The Role of Local Heating in Producing Temperature Variations in the Offshore Waters of the Eastern Tropical Pacific

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  • 1 Atlantic Oceanographic and Meteorological Laboratories, NOAA, Miami, FL 33149
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Abstract

The role of local heating in producing annual and interannual sea-surface temperature variations in the eastern tropical Pacific is studied. Removed from the eastern boundary (122°W), and off the equator, local heating plays a major role in producing annual temperature fluctuations. At the same longitudes from 10°N to 10°S interannual variations in the yearly-average temperature and the anomalous net heat input into the ocean are of the same sign and magnitude. During the 1969 and 1972 mean warmings there was increased heat input into the ocean. Closer to the eastern boundary, oceanic processes such as advection are as important as local heating. Results from a simple model incorporating local heating, offshore Ekman transports, and upwelling suggest the following scenario for the 1972–73 El Niño. During February and March 1972 enhanced local heating and reduced offshore advection were the main reasons for anomalously warm temperatures in the open ocean adjacent to Peruvian coastal waters. From April 1972 to March 1973 temperatures remained high because of offshore transport of anomalously warm inshore waters. Whether the latter were warm because of upwelling of warmer water or transport of warmer water from farther south is not clear.

Abstract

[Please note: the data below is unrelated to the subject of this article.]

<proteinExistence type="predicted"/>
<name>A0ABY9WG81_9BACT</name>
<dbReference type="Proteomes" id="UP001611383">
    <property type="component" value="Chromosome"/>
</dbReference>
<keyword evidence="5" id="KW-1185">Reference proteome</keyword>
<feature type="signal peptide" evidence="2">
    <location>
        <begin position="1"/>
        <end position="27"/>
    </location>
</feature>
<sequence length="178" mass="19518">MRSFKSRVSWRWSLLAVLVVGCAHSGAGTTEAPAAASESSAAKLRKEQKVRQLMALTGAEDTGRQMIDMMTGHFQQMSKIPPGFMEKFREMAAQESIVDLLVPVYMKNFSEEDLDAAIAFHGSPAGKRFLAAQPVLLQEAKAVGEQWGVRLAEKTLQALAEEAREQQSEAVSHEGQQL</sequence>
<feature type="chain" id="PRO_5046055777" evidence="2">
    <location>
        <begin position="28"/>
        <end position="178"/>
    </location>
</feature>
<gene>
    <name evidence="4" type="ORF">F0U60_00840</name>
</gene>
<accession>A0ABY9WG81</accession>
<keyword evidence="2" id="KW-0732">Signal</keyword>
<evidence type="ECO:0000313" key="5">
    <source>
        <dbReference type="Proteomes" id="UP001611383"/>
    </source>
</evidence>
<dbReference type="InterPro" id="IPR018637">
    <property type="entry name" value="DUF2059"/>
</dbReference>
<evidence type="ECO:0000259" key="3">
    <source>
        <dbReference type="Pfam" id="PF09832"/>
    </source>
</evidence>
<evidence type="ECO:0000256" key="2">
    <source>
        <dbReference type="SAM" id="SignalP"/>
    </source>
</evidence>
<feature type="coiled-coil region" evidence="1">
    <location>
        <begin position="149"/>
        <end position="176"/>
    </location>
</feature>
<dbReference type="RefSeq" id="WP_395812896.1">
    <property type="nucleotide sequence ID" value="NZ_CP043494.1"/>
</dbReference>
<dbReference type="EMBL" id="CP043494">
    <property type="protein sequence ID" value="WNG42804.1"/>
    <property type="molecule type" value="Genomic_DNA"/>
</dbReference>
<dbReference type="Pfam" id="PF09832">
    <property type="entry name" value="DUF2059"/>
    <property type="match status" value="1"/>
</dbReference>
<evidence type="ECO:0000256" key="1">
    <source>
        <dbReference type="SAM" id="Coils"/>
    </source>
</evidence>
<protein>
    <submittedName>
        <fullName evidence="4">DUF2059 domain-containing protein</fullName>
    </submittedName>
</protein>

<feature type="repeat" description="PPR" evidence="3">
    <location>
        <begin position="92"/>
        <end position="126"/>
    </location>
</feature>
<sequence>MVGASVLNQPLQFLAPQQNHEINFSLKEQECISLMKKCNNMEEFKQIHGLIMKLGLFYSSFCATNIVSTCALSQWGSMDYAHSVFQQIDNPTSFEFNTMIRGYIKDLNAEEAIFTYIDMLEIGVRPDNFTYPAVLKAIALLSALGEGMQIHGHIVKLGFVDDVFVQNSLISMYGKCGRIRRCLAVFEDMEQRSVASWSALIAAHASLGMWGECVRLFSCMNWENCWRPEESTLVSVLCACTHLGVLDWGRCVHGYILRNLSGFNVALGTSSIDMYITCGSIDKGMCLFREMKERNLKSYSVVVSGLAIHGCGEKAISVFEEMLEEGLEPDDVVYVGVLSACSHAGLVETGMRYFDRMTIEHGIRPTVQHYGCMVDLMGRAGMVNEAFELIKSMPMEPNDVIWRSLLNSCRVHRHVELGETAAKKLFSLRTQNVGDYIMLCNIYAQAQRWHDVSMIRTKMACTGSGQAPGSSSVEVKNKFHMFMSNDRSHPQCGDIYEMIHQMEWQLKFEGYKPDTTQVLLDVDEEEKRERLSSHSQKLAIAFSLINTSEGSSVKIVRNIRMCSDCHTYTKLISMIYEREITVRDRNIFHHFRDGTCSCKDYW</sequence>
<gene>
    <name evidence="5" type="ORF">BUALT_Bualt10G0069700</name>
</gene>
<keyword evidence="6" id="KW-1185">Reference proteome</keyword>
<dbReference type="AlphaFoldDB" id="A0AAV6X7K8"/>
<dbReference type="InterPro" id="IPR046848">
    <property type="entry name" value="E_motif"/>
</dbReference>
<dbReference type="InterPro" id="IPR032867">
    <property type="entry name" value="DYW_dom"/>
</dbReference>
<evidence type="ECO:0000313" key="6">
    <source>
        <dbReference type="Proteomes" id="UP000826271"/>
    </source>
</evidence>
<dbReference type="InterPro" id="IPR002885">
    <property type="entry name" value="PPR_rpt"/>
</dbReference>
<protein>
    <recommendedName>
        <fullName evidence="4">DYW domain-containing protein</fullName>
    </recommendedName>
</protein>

The role of local heating in producing annual and interannual sea-surface temperature variations in the eastern tropical Pacific is studied. Removed from the eastern boundary (122°W), and off the equator, local heating plays a major role in producing annual temperature fluctuations. At the same longitudes from 10°N to 10°S interannual variations in the yearly-average temperature and the anomalous net heat input into the ocean are of the same sign and magnitude. During the 1969 and 1972 mean warmings there was increased heat input into the ocean. Closer to the eastern boundary, oceanic processes such as advection are as important as local heating. Results from a simple model incorporating local heating, offshore Ekman transports, and upwelling suggest the following scenario for the 1972–73 El Niño. During February and March 1972 enhanced local heating and reduced offshore advection were the main reasons for anomalously warm temperatures in the open ocean adjacent to Peruvian coastal waters. From April 1972 to March 1973 temperatures remained high because of offshore transport of anomalously warm inshore waters. Whether the latter were warm because of upwelling of warmer water or transport of warmer water from farther south is not clear.

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